Rampant fear would have kept prehistoric cave men cowering safely in their caves (the modern equivalent is called the “comfort zone”)—but it did not. Prehistoric humans evolved (learned how) to defend themselves, feed themselves, house themselves, and organize themselves (for example, tribes, modern institutions) as a prudent means of improving the quality of their lives. But this has always come with a degree of risk. If you stay in your cave, you will eventually wither and die. If you come out of your cave you put yourself in danger, so you had better do something about that. In Covid-19 terms, if you “stay home and stay safe” you will eventually run out of groceries and toilet paper in addition to going a little bit “crazy.” If you go out, social distancing may not be enough to keep you safe, especially with all the other “crazy” people running around ignoring social distancing and, … and, ….
Worry is a natural consequence of fear and, as I repeatedly point out in my blogs and books, your thoughts create your reality. What you think about expands in your life and what you take your primary attention away from begins to diminish, but it is always there. That is just the Lower Self making its presence known in your life. It begins and is fed by always looking for the worst-case scenario (sometimes prudent, to be sure). But the worst case is notcertain because we always have a choice, even if that choice is only between seeing the “glass half-full” versus the “glass half-empty.” We always—moment-to-moment—have the choice to use the immutable Law of Attraction to our benefit—or not. And that is not just metaphysics, it’s also quantum physics.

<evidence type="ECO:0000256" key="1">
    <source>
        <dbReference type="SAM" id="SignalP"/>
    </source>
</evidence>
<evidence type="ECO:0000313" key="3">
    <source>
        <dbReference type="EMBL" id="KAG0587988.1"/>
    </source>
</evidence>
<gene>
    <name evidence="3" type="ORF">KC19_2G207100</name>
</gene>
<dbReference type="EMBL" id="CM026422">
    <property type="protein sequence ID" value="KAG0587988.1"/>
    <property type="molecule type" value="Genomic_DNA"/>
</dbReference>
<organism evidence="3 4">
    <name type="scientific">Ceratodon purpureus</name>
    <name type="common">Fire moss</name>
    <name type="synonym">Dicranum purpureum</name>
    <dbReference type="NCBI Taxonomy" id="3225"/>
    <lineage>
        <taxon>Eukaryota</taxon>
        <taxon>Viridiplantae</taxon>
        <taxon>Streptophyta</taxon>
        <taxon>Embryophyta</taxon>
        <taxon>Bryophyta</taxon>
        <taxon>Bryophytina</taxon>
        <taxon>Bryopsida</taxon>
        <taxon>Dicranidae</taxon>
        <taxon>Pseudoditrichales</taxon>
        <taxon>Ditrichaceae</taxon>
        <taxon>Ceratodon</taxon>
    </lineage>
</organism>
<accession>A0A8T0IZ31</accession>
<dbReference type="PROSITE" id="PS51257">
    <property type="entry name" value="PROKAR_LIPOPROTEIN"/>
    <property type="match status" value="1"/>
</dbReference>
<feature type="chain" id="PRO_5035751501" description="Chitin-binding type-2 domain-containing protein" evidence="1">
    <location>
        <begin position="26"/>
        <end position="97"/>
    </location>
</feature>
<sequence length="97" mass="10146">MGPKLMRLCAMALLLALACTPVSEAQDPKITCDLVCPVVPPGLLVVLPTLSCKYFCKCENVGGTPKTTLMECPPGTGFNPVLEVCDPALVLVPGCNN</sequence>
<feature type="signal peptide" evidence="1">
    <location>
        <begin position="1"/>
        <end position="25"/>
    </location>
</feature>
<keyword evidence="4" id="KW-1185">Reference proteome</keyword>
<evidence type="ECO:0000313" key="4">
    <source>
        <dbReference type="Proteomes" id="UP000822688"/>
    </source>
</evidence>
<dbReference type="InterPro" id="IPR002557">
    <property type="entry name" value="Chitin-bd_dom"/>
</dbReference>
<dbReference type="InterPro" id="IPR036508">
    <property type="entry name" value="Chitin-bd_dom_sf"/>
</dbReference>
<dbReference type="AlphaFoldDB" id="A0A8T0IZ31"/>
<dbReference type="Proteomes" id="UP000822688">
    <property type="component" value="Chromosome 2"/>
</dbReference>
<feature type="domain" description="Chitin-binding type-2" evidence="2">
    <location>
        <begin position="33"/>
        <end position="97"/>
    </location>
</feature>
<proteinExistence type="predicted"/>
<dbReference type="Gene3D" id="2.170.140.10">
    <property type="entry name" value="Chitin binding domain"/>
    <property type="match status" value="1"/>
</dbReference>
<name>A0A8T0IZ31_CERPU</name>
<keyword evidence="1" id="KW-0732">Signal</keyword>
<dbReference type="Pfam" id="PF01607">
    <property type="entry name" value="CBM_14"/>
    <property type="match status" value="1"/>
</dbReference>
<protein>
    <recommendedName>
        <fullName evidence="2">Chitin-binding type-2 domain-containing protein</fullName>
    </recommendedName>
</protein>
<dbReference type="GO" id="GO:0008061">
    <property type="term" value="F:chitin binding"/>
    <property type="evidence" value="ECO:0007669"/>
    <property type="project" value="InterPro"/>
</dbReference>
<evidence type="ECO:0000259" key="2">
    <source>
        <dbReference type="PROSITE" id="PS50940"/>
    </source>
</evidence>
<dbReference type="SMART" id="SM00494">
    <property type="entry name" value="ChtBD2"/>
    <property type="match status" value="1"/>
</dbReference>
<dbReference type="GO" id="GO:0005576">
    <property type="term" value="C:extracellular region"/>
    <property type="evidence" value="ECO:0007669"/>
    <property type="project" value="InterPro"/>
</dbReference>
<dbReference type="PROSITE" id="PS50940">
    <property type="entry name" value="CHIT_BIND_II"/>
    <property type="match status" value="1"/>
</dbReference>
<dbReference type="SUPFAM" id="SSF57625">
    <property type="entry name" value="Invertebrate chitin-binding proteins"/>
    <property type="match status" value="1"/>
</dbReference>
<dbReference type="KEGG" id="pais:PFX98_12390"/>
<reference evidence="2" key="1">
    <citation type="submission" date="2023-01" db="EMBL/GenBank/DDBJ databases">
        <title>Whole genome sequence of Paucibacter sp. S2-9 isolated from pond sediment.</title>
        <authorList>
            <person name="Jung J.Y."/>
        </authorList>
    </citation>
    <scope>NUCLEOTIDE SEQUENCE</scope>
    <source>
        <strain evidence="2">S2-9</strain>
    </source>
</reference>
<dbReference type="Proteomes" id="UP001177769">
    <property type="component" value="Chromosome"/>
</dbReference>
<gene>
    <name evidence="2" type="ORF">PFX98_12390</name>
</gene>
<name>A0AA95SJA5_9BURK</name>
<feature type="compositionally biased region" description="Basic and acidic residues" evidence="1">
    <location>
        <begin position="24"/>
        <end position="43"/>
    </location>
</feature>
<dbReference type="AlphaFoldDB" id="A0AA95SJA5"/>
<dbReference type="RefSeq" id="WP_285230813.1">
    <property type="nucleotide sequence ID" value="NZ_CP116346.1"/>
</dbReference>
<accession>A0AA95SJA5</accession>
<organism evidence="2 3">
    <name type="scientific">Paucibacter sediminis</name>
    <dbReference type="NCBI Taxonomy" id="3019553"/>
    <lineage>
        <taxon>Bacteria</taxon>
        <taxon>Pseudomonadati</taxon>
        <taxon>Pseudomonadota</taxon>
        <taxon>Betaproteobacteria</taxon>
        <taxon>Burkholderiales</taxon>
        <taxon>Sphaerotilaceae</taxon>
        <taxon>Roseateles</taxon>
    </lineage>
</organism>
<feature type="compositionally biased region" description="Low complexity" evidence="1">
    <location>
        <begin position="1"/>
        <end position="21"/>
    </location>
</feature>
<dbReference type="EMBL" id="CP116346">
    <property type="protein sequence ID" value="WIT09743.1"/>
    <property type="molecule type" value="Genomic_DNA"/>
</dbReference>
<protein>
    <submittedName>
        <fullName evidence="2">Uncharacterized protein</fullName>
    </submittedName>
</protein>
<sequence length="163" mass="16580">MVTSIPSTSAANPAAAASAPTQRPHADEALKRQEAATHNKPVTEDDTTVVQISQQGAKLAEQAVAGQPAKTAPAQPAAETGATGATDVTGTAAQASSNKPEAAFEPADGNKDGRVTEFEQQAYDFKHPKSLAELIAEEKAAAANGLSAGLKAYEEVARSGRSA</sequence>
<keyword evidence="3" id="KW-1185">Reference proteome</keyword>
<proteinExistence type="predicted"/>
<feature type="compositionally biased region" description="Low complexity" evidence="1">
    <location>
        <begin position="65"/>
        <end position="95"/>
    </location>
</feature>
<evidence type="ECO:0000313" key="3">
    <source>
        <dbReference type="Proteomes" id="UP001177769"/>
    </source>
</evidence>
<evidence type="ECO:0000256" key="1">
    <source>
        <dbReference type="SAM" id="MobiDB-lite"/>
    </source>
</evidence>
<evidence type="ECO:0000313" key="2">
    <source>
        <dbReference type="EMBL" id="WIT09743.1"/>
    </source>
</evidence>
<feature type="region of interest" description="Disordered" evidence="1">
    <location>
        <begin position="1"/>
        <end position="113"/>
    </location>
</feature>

Some people are just natural worriers. It is their comfort zone, their habit for dealing with the unknown. As Jesus reportedly said, “For ye have the poor with you always, and whensoever ye will ye may do them good” (Bible, Mark 14:7 & Matthew 26:11). Esoterically, the meaning goes well beyond institutional dogma, suggesting that not everyone is ready to “face their fears” just yet. That is a life lesson they will have to learn at some point in some lifetime in order to raise their vibration (soul evolution). Another way of saying that is “What is, IS.” You can try to help (teach) them, but the choice is theirs. In other words, “You can lead a horse to water, but you can’t make him drink.” But it is also your choice as well whenever faced with the uncertainties of life.